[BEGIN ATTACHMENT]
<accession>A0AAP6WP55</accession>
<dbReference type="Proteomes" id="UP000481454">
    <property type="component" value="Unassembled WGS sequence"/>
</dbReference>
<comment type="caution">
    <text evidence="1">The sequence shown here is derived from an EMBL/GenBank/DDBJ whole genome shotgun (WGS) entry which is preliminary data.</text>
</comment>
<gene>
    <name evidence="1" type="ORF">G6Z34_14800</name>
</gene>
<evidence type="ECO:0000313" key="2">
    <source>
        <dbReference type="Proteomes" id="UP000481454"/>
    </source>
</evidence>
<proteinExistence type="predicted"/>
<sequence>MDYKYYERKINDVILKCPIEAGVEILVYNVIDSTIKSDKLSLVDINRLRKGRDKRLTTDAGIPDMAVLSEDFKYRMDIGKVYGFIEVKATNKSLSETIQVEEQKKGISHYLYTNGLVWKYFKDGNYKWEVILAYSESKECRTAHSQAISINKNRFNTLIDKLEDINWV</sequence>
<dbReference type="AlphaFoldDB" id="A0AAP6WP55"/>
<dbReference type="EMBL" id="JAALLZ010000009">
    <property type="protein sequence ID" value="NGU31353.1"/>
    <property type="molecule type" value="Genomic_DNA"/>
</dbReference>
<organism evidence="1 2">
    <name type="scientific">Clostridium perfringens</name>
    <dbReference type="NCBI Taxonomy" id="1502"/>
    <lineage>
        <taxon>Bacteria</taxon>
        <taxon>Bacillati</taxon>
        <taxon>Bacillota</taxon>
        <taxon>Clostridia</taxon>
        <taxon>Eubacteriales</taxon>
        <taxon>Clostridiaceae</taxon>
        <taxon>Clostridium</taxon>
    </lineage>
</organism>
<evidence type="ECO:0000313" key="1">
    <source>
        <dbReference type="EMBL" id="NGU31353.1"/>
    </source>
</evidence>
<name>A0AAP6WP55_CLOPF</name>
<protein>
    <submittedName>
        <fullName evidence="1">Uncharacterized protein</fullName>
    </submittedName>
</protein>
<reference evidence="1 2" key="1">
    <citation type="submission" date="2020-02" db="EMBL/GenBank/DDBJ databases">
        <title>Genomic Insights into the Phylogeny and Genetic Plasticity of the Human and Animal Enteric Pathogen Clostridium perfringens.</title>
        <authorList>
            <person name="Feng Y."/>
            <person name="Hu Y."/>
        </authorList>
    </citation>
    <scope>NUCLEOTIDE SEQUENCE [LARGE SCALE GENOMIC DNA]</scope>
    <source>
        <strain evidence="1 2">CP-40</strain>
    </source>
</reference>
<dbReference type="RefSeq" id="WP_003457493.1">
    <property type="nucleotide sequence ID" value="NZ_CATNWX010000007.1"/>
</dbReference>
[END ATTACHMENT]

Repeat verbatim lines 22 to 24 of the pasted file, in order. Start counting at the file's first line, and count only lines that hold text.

</dbReference>
<organism evidence="1 2">
    <name type="scientific">Clostridium perfringens</name>